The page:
• Hi every one. I am new to dyeing. I dyed a silk dress in a
    rust color. The color came just the way I wanted them.
    But when I steamed the dress, the color was totally gone from several
    places. I have lot of white big and small circles. Looks more like
    a tie dye. Can some one help me why it happened. So I won't
    repeat my mistake. Thanks a lot.
  • Can you give us some more information so that we can troubleshoot with you? Which dye did you use, how did you use it? Any clarification would be helpful.

  • Colors were green label jacquard dye. I line dry the dress first in the sun.

    Wrapped it well with the newspaper before putting in the steamer.
    Thanks again for help.
  • Hi,

    How did you apply the dye? Did you paint it on or immerse the entire piece? Did you prewash the item?

  • Yes, the item was pre washed. I immerse the whole piece.
  • How much water did you use, and how much dye? How long did you stir your dress with the dye?

    Small amounts of water are good for giving a variegated effect, as in low water immersion dyeing. However, the usual method for dyeing solid colors involves a large amount of water.

    You need lots of water, and lots of stirring, to dye a perfectly smooth solid color. A dress that weighs half a pound when dry will work well when dyed in one and a half gallons of water, plus dye and auxilliary chemicals; a one-pound dress will do better in three gallons of water. A smooth solid color with a hot water dye is best achieved by simmering the garment plus the dye in a very large dyeing pot, and stirring and stirring, rather than by wrapping the garment up and steaming it. Steaming is a great method for heat setting after painting a design with dye.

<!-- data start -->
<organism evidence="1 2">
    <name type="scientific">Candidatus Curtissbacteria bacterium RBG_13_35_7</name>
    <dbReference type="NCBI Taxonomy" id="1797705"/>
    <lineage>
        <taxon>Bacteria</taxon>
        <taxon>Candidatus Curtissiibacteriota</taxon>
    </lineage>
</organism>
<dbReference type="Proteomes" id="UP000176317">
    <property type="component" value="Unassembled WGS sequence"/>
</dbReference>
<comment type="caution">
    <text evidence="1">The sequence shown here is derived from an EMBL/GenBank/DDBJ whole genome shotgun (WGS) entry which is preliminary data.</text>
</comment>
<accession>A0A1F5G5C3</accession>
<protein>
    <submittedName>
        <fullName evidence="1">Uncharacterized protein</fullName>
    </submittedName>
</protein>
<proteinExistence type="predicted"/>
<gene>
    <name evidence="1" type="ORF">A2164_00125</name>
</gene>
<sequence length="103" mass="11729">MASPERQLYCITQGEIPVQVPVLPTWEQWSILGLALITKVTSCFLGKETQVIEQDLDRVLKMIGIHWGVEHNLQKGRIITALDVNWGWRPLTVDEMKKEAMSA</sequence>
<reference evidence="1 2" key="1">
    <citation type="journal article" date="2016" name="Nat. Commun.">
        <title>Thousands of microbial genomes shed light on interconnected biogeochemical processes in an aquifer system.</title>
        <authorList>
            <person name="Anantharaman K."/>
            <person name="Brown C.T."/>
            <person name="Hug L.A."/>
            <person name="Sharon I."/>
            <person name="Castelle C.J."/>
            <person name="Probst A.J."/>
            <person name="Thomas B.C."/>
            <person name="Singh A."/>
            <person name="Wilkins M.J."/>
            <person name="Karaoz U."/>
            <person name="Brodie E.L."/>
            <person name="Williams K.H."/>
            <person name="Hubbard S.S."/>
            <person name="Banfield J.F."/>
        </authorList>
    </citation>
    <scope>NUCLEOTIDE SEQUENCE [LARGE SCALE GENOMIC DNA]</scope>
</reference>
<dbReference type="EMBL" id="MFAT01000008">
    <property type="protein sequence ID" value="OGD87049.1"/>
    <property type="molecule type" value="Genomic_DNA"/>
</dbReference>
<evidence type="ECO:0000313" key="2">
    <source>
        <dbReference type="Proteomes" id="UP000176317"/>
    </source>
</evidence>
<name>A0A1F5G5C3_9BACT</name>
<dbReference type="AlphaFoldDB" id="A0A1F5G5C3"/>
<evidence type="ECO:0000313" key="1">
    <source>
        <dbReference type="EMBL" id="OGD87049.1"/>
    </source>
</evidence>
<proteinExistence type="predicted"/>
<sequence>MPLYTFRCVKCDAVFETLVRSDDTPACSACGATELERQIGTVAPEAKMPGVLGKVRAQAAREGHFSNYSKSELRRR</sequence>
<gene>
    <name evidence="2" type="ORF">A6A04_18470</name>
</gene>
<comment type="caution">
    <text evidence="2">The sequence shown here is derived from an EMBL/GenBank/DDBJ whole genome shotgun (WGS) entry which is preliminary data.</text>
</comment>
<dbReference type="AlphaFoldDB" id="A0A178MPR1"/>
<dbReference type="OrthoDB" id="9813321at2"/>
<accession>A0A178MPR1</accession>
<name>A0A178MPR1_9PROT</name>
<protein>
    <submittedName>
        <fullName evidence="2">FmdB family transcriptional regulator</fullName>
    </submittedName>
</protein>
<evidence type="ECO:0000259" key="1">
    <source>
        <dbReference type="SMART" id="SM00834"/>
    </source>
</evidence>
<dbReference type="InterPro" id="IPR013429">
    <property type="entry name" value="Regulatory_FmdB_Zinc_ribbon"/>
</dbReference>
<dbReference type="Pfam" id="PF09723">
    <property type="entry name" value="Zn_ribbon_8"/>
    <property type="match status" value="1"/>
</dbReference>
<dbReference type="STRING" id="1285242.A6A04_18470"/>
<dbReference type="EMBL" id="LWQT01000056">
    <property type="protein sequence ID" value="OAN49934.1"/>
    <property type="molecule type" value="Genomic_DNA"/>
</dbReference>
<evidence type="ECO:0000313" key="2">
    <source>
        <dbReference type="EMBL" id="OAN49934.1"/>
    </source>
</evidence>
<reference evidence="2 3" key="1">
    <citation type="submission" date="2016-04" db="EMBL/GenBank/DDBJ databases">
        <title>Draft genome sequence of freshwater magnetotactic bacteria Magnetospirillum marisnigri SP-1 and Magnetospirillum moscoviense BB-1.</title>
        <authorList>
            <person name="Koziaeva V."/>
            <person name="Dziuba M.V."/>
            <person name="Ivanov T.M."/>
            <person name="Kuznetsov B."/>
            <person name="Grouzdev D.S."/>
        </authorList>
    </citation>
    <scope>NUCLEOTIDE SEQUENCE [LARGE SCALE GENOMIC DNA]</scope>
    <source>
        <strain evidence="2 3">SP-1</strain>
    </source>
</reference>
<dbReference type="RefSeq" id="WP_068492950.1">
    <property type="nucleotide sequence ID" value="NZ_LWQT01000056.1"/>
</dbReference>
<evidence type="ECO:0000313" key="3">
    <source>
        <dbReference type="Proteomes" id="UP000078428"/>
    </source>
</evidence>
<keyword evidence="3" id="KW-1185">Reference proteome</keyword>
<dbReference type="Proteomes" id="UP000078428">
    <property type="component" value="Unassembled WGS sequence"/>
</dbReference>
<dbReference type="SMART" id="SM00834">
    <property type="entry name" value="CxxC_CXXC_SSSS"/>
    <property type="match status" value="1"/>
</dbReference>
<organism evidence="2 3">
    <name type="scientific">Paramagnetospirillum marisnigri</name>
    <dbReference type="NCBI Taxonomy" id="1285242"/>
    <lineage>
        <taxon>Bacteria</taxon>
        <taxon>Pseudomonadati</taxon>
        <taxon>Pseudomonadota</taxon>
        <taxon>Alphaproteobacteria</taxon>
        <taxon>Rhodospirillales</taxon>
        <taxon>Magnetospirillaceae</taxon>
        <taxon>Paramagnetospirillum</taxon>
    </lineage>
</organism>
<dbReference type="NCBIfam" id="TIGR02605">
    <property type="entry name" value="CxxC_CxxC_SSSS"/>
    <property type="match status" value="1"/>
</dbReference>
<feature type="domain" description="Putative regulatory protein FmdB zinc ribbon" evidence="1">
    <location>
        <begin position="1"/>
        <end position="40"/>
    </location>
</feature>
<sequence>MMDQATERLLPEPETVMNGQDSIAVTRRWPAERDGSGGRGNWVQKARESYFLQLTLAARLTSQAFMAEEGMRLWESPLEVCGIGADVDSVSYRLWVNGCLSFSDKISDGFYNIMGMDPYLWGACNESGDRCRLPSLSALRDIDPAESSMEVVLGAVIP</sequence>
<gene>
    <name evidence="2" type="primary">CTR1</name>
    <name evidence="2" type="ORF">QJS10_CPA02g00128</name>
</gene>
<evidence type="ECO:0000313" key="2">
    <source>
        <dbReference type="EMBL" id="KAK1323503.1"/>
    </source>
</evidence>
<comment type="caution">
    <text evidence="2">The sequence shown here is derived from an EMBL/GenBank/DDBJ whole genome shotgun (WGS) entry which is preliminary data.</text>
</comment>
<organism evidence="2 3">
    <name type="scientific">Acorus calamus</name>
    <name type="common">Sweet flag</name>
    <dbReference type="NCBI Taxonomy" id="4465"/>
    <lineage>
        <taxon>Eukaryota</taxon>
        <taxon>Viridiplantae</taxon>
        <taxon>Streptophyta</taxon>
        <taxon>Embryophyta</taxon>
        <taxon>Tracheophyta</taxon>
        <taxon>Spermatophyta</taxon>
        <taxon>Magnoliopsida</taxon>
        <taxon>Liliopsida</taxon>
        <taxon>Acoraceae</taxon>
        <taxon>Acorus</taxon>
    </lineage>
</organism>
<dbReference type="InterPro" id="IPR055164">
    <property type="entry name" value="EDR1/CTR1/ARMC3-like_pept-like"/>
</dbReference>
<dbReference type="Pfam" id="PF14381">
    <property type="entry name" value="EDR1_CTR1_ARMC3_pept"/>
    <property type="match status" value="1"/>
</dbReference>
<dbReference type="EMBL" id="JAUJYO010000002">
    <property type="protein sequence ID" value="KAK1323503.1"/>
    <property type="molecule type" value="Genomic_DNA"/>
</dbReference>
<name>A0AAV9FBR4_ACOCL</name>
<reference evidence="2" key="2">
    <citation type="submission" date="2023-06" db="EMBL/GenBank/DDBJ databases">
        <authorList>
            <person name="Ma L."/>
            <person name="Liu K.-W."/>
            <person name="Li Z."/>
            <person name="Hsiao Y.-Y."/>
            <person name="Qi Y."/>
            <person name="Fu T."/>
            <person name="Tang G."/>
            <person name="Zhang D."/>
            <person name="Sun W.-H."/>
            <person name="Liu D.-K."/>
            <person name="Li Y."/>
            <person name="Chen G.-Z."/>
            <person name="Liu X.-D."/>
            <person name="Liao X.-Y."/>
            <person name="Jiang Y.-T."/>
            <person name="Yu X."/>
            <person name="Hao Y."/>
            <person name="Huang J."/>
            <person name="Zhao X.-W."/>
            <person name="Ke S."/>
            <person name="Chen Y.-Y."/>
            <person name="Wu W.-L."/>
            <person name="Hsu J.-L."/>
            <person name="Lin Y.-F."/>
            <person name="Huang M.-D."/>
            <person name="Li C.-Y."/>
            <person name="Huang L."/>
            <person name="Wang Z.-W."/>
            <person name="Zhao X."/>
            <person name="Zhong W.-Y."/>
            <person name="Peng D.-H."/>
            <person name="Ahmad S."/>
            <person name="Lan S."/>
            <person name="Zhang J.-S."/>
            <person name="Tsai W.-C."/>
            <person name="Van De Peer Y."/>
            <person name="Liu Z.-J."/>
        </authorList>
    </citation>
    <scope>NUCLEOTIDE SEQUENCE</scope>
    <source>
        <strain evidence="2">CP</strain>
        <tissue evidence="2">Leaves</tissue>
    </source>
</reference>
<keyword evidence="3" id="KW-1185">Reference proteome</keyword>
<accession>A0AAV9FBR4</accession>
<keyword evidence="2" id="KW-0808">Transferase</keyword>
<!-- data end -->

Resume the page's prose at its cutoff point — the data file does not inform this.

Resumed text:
If you want to create a perfectly smooth solid color on a silk dress, you will do better with carefully following a good recipe, preferably using a washing machine for the constant stirring, for either Procion MX dyes with soda ash, or Jacquard Acid Dyes with a mild acid such as vinegar. It is possible to immersion dye with Green Label Silk Colors, which contain Remazol dyes pre-mixed with an acid, but these dyes are really designed for painting designs with dyes.